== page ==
of this female vocal group. With songs like “Leader of the Pack” and “Give Us

Your Blessings,” the girls were controversial and at the center of the teen

“death-disc” phenomenon. With tracks like the free and jazzy “Sophisticated

Boom Boom” and “Give him a Great Big Kiss” they were on the edge of stereo experimentation.

Admittedly, there recording career contains forgettable fluff. However, Myrmidons

of Melodrama</i> compile the crème de la crème into one important and memorable

collection. (5) </p>


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Various Artists

Empire Made: The In Crowd, Vol. 2

RPM Productions

Following on the success of Empire Made: The In Crowd, Vol. 1, RPM Productions

released this excellent compendium of more 1960s soul and R&B from not only

the U.K. this time, but the U.S. as well. In this, the Volume 2, like

its predecessor is tied to the Terry Rawlings book, “Empire Made: The Handy

Parka Pocket Guide to All Things Mod.” The “soul” of this binational collection

is club hits of the ’60s along with some hip obscurities making their debut

appearance on CD. Stand out tracks include “Buzz with the Fuzz” (Chris Farlowe),

“Billys Bag” (Billy Preston) and a high-pitched rendition of John Lee Hooker’s

“Dimples” by a young Spencer Davis Group. The Healer himself is present with

“No-One Pleases me but You.” (4.5) </p>


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Rev. Pearly Brown

You’re Gonna Need that Pure Religion


Rev. Pearly Brown, also known as Blind Pearly Brown, was born blind in Macon,

Georgia in 1915. As a boy he heard Blind Willie Johnson play on the street,

inspiring Brown to also become an accomplished gospel-blues slide guitarist

and singer. His repertoire reaches back easily a single generation to slavery

days. This album is composed of the original Georgia Street Singer LP

(Folklyric, 1961). To this is appended four tracks recorded live with Brown’s

wife (backup vocals) and members of the Dirty Butter Band by Chris Strachwitz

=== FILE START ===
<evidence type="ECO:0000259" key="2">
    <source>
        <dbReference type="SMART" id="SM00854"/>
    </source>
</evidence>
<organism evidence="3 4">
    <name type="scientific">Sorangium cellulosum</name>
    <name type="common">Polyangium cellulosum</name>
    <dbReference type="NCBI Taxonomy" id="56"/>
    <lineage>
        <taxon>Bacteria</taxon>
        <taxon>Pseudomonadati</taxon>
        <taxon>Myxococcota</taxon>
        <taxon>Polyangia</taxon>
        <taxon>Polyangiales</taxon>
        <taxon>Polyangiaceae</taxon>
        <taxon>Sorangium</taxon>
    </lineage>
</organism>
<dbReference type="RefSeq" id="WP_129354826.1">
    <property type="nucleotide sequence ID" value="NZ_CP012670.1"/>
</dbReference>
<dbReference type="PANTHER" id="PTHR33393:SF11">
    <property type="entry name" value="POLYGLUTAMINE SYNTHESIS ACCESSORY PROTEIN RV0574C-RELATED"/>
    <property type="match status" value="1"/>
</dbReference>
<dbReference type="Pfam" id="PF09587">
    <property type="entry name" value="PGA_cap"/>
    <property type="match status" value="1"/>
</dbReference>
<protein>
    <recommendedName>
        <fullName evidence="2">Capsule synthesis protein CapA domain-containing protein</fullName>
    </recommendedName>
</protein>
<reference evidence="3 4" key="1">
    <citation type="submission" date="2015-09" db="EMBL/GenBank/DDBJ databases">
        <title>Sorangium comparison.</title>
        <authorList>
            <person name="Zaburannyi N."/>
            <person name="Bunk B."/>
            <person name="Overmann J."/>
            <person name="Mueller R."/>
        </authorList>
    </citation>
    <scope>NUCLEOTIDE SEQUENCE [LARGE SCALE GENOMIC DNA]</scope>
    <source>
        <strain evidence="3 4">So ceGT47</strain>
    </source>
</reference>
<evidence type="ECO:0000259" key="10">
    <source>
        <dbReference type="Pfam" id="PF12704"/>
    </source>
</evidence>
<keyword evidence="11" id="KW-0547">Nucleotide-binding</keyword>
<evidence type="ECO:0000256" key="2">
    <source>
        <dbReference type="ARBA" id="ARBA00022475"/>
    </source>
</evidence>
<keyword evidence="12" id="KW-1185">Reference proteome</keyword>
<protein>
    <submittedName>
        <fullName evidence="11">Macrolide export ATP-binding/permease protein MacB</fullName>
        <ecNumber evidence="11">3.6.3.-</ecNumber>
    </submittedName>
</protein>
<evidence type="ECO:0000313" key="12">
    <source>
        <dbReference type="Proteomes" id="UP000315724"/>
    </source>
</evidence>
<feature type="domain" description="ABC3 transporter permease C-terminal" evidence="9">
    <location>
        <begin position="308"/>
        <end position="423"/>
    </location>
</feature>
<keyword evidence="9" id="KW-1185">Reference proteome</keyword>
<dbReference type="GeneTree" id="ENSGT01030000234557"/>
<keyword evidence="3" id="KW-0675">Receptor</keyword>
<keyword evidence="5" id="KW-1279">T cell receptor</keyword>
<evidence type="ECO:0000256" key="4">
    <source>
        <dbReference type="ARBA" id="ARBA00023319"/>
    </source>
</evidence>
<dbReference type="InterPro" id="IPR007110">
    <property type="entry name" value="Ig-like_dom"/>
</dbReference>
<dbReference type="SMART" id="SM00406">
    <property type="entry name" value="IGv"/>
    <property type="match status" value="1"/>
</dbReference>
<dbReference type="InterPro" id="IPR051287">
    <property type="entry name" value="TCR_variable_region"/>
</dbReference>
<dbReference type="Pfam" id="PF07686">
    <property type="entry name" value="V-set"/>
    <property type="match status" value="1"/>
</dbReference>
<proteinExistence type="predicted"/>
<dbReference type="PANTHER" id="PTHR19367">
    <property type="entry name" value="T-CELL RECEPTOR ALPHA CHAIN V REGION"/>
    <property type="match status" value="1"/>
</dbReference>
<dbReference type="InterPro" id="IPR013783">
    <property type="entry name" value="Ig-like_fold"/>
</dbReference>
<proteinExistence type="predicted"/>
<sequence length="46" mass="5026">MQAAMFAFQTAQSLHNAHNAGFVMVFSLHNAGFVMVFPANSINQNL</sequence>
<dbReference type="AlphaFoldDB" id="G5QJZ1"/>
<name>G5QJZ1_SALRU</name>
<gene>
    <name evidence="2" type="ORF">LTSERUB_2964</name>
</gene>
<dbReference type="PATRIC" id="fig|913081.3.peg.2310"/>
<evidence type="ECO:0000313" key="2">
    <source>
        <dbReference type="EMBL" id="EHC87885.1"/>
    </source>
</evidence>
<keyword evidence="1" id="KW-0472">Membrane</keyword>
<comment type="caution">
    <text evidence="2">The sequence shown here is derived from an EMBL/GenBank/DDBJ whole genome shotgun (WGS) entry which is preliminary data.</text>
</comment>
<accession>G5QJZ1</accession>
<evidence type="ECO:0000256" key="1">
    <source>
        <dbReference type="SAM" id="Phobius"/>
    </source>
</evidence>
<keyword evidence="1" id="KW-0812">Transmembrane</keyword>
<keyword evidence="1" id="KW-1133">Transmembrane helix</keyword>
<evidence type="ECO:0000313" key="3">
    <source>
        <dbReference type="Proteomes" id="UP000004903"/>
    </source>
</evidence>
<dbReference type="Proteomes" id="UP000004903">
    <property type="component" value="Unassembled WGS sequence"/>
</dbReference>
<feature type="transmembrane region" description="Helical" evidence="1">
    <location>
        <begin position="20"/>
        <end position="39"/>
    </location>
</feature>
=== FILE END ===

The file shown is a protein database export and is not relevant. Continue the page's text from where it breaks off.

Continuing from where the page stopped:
on KPFA (Berkeley, CA) in 1974. This section includes discussion between the

host and Brown about the songs, Blind Willie McTell and more. (4) </p>


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Troy Gregory


Fall of Rome

Songwriter and bassist Troy Gregory is a noted scenester and involved person

with the underground revival sounds of Detroit. Sybil attempts to represent

his multiple musical personalities with a baker’s dozen of songs written by

or with Gregory and performed by such groups as Bantam Rooster, Larval, The

Volebeats and The Dirtbombs. (4) </p>


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Dana Cunningham

Dancing at the Gate


Dancing at the Gate is a beautiful and soothing instrumental piano album

of a dozen tracks. Riding a wave of satisfying extra-Christian spirituality,

Dana enhanced her academic studies of piano with apprenticeship in healing modalities

at Esalen Institute along with Swedish massage therapy and energy work. Dana’s

scintillating, impressionistic pieces like “Light on Water” and “Wild Geese

(in accordance with a poem by Mary Oliver)” cleanse the mind with massaging

energy. (4) </p>


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Oliver Mtukudzi

Vhunze Moto

Putumayo World Music

The “Big Voice” of “tuku music” from Zimbabwe is Oliver Mtukudzi. The title

translates as “Burning Ember” and this bright disc glows with his bright, contemporary

African music that successfully melds elements of Afropop with warm tribal rhythms

and backing vocals. At the time of this release, Zimbabwe is in the grips of